Even then, there's something that keeps us going. That's that spark I'm talking about. So even in the military, even in that regimented world, there's something that excites you, something that keeps you going. There's a reason why you serve. For some it may have been a quick way out of the house. For others it would've been to pay for college. For others it's a true desire, the patriotic passion of wanting to give back to their country and defend their country. But there is a spark in there as well.
DAN: How much of these experiences do you share with your students?
PHIL: All of them.
DAN: What kind of reactions do you get?
PHIL: They look at me like, well, first of all, like “Wow” or "What's wrong with you?" But just as I'm talking with you, I like sharing those experiences because I know that there's at least one or two students sitting in that room that need to hear, "Chase your passion, don't stop learning. You can do this." Right? And those types of messages that we don't get reinforced always in our society, certainly in our homes, right?
I want to share that with students. That's how I got to where I am. That's how I've gotten to experience some amazing things in my lifetime is because someone said that to me. Chase your passion. You can do it. Follow your dreams.
DAN: Also hearing other things, such as "If you feel called to serve." Or, "There are many ways to serve. You can do that."
DAN: And you can always keep learning and redefining.
PHIL: And always learning, always learning. The moment that we stop learning is the moment that we become sedentary and we don't grow, right? So keep learning. Keep your eye on something different. There's always a different angle to whatever it is we're looking at.
If you're sitting in a different space in the theater, you're going to experience that performance in a different way. So take life that way. You know, just change your angle a little bit, and you're going to see a completely different experience.
Dr. Phil’s favorite subject, sociology, explains how we look to those around us — our reference group — for those who can support and inspire. These are the people we can turn to when we’re ready to put down our shovel and ask for help. For Dr. Phil, it was these role models who motivated him to success. They gave him the powerful message to chase his passion and never stop learning.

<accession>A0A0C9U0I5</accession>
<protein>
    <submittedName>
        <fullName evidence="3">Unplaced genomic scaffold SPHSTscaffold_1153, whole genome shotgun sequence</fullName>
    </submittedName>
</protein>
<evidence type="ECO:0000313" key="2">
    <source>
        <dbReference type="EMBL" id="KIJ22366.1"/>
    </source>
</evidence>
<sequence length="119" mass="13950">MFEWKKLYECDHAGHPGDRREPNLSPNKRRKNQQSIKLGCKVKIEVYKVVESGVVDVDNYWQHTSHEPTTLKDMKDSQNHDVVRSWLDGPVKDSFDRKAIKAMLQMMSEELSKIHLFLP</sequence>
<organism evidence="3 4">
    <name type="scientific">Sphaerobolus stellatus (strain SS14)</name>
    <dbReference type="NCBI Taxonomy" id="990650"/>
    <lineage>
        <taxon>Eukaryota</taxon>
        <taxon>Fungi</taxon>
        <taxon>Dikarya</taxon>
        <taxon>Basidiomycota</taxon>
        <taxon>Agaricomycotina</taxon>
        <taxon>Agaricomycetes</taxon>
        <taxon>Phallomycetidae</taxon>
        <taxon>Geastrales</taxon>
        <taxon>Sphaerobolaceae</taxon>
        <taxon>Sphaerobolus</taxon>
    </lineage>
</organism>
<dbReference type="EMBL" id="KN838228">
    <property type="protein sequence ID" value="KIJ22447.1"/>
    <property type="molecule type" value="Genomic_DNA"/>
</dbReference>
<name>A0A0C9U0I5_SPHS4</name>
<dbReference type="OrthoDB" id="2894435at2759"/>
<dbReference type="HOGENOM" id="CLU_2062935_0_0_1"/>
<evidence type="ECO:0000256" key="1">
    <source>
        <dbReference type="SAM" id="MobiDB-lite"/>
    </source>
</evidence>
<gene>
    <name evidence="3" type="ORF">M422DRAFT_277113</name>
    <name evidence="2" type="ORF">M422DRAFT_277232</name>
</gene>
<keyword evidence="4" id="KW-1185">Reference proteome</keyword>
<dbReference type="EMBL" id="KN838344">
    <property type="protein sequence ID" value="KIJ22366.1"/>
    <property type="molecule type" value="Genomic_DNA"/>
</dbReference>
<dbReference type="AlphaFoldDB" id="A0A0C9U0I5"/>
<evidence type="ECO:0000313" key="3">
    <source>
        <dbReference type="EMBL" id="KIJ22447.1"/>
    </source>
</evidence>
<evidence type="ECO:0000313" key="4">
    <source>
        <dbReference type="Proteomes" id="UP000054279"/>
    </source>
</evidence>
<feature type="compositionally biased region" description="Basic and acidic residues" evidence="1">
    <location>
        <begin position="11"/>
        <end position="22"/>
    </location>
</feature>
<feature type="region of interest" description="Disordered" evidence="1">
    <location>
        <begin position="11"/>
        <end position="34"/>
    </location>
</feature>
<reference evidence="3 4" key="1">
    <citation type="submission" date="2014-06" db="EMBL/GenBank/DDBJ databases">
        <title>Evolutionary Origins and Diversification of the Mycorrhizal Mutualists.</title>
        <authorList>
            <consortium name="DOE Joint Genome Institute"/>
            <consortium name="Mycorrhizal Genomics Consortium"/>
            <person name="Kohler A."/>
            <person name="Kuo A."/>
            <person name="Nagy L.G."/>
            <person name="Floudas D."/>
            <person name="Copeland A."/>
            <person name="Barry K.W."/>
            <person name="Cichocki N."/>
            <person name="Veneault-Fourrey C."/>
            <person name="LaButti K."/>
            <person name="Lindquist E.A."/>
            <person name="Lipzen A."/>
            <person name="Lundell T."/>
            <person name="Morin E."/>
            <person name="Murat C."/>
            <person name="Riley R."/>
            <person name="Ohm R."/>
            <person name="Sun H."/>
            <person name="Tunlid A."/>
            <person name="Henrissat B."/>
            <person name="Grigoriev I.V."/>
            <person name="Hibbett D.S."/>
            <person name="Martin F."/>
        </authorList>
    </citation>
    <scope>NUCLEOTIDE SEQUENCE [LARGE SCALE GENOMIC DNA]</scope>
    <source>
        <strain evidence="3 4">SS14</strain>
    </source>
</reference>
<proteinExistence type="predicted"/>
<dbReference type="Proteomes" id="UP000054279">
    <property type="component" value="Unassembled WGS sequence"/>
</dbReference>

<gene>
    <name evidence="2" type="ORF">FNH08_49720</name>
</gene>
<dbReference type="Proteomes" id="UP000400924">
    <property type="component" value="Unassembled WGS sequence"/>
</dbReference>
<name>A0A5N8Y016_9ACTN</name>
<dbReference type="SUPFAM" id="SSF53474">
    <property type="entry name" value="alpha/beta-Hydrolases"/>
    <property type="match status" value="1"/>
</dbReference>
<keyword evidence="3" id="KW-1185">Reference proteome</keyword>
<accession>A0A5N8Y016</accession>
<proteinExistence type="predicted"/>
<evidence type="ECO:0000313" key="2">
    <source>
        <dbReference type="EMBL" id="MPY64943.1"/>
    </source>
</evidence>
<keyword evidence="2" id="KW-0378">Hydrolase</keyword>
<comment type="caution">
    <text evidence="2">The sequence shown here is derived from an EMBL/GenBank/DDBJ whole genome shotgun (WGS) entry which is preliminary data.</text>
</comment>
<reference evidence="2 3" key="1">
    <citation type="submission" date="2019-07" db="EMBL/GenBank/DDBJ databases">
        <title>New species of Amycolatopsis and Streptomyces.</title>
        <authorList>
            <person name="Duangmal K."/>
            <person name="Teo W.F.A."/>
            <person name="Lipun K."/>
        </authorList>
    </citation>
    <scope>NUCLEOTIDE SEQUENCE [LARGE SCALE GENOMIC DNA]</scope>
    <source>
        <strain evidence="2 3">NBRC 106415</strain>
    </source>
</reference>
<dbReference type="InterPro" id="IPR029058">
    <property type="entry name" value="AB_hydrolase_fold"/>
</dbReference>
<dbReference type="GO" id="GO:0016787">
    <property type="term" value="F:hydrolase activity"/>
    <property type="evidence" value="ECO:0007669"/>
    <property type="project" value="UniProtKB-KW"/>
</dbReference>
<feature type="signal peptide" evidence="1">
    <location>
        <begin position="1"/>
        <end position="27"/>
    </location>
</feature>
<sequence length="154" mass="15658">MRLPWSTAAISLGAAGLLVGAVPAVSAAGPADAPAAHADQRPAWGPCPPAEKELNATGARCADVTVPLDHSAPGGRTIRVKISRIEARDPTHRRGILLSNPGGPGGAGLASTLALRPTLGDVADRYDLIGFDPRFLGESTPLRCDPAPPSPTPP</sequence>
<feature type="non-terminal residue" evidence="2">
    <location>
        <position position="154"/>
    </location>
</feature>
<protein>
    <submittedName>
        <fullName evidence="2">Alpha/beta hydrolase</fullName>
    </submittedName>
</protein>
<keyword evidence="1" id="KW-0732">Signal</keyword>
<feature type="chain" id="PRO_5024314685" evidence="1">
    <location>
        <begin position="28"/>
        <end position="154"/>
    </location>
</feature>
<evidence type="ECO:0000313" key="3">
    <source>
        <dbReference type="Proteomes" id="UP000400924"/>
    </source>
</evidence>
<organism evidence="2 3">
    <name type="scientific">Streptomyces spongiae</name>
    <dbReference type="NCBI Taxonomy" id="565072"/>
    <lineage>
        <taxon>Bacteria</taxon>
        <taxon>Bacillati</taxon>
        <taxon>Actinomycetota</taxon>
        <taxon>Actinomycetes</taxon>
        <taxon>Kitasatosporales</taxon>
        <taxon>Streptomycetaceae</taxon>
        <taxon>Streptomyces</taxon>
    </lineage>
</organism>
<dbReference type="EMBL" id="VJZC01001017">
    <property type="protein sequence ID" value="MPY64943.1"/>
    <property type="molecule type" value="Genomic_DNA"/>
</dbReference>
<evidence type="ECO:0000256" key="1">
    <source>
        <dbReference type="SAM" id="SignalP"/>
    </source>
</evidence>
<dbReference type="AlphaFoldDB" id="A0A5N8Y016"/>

Thirty years out of high school, Mike came to college with the end goal of earning a degree and landing a better job. As a vet and nontraditional student, he was anxious about taking classes. He found support at the Military and Veteran Resource Center and something unexpected: his own capacity to help.
DAN: So you also work at the Military and Veterans' Resource Center.
DAN: How did you end up doing that?
MIKE: When I first showed up here I went to the information desk and said, hey, I'm a vet, I'm coming here to school. I don't even know where to start to apply and this young lady says I think there's a vet center in the library. You might want to check with that and I went over there and I ran into a young lady — she's now a UMUC student — and she helped alleviate some of those feelings about being unsure about coming back to class. I started in August 2016, but the summer prior to that I probably went to the vet center two or three times a week just to hang out with people.
DAN: How has your experience helped you help veterans in the resource center?
MIKE: Jokingly in the military if you move up in the enlisted ranks and you end up being in charge of a group of people, they call you something like a platoon daddy. So you're used to being like a father figure or an uncle figure or at least a more experienced person to help the younger folks navigate life. So, even though I've been retired over 20 years from the military, coming back to school and running into the kids and anybody younger than me is a kid, and they say, hey, how do I do this, I snap right back into military mood and I'm like, okay, you do this, this and this and if that doesn't work you try that. Come back to me if you get lost.